Newspaper and magazine stories and brochures are luring travelers to commune with nature in Bali, to snorkel with friendly sea lions in the Galapagos Islands, to explore sacred religious and cultural sites in Bhutan, to swim the beaches in India and to study the natural heritage of Costa Rica.
As a result, more and more of us are traveling to those areas. So many that we may be threatening their existence.
Recently, West German tourists on vacation to the beaches of Goa, India, were greeted at the airport by a group of professors, nuns and other concerned citizens bearing leaflets and placards. "Go home," the leaflets said. "Mass tourism is destroying our society."
Six hundred miles off Ecuador the Galapagos Islands have become saturated with tourists. Organized tourism to the islands began in 1970 with a cruise ship and about 60 passengers. Ecuadorean officials became concerned 10 years later when tourists numbered more than 20,000, and set a limit at 25,000 a year.
That number was breached, however, in 1986, when 26,000 visitors hit the islands. And it has gotten worse. During the first three months of 1988, 15,000 tourists showed up--a 40% increase over the same period the year before.
Antarctica at Risk
A similar trend is developing in, of all places, Antarctica. Each year about 2,000 tourists arrive in the remote areas near King George Island and Anders Island, as well as the area's northern tip.
But an oil spill from a tourist cruise ship last February, as well as a growing amount of garbage left by tourists, has led to calls for freezing out tourists entirely.
Last year 500,000 tourists invaded Bermuda. Another 6.1 million converged on Hawaii. How much tourism is too much?
Yosemite National Park provides more than just a glimpse of one of our great natural treasures. It's so filled with tourists that even getting around in the park, let alone getting a reservation, is difficult. Thus, some serious questions about the ethics of mass tourism need to be asked.
The statistics are staggering. The park has 2,300 campsites, 1,700 room accommodations, 40 water systems, 60 sewer systems and 400 miles of roads. Tourists to Yosemite produce 25,000 pounds of garbage a day. Obviously, the park is overcrowded. Its resources are being strained. And the future does not look good.
"The question is--can we show visitors a part of America the way it was when they come to Yosemite?" a naturalist asked. It's a tough question.
"The answers are even tougher," actor/environmentalist Robert Redford said. Redford recently served as executive producer on "Yosemite: Fate of Heaven," a one-hour documentary that will air later this summer.
"The situation is really quite depressing," says Redford, who also narrates the special. "This film was a sad venture for me, but an important one. People need to know what's happening to our environment, but I'm afraid we're a great country for turning our backs on some problems, especially when it comes to preserving natural resources."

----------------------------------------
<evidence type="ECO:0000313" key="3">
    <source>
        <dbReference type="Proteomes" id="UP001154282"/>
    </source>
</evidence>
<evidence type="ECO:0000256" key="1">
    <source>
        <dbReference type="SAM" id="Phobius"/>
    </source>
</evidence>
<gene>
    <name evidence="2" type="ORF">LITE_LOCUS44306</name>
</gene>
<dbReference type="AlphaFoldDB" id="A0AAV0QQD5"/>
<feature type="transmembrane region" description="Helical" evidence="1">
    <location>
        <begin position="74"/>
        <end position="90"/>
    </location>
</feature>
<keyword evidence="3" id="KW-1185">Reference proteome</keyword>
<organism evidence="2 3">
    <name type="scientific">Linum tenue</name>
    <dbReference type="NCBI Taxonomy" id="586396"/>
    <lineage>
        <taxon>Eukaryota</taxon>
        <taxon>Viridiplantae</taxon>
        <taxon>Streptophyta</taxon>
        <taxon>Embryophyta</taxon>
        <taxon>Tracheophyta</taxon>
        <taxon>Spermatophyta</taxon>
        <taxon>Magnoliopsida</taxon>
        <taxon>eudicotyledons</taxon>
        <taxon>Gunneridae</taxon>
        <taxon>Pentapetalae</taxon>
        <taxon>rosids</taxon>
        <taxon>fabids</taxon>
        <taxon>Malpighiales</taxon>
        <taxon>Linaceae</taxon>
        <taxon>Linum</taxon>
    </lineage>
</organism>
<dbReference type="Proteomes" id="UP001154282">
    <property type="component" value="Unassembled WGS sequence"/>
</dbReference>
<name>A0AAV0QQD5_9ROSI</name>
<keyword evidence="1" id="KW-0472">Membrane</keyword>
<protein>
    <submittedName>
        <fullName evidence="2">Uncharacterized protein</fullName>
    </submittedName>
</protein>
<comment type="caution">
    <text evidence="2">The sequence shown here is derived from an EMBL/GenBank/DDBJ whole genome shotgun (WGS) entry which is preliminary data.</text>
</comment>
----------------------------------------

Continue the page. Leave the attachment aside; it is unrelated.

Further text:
The documentary is beautifully photographed, and juxtaposes the idyllic scenery with jarring images of tourism's manifest destiny in an increasingly mobile age. Yosemite is slowly becoming a focal point in the battle between preservation and promotion, tourism and the invocation of the territorial imperative to simply save a particular destination.
It is happening in Nepal, in Bhutan and in Bermuda. It is happening in Tibet, in Africa and in Hawaii--anywhere a fragile ecosystem and infrastructure is threatened by hordes of invading tourists.
For a while last year Bhutan virtually closed its borders to tourists in an attempt to protect the "religious integrity" of its shrines and temples from damage and disrespect that the country's leaders said was caused by unrestricted tourism.
Bermuda has imposed a limit on the number of cruise ships that can visit its harbors in any one year.
Nepal is fighting an internal battle against deforestation, which continues to supply its tourist trade with firewood.
Any travel industry guru will tell you that a tourist destination becomes successful when it can maintain the high numbers. But at what price?
Rights of Citizens
"We live in a democracy," Redford said. "Is it right to deny our citizens the right to enjoy the beauty of Yosemite? And how, then, do we manage this resource?"
In Redford's documentary he tells the story of the discovery of Yosemite and its subsequent development. During the Indian Wars of 1851 U.S. soldiers advanced into an unexplored valley in the Sierra Nevada. They were the first and last white men to see Yosemite unspoiled.
Says one naturalist in the film: "People just love Yosemite to death."
One of the problems, says Redford, "is looking at the environment being managed as a business, where marketing strategy is as much a part of the park as the people coming to see the environment. I first saw the park when I was 10 years old. I saw a very different park.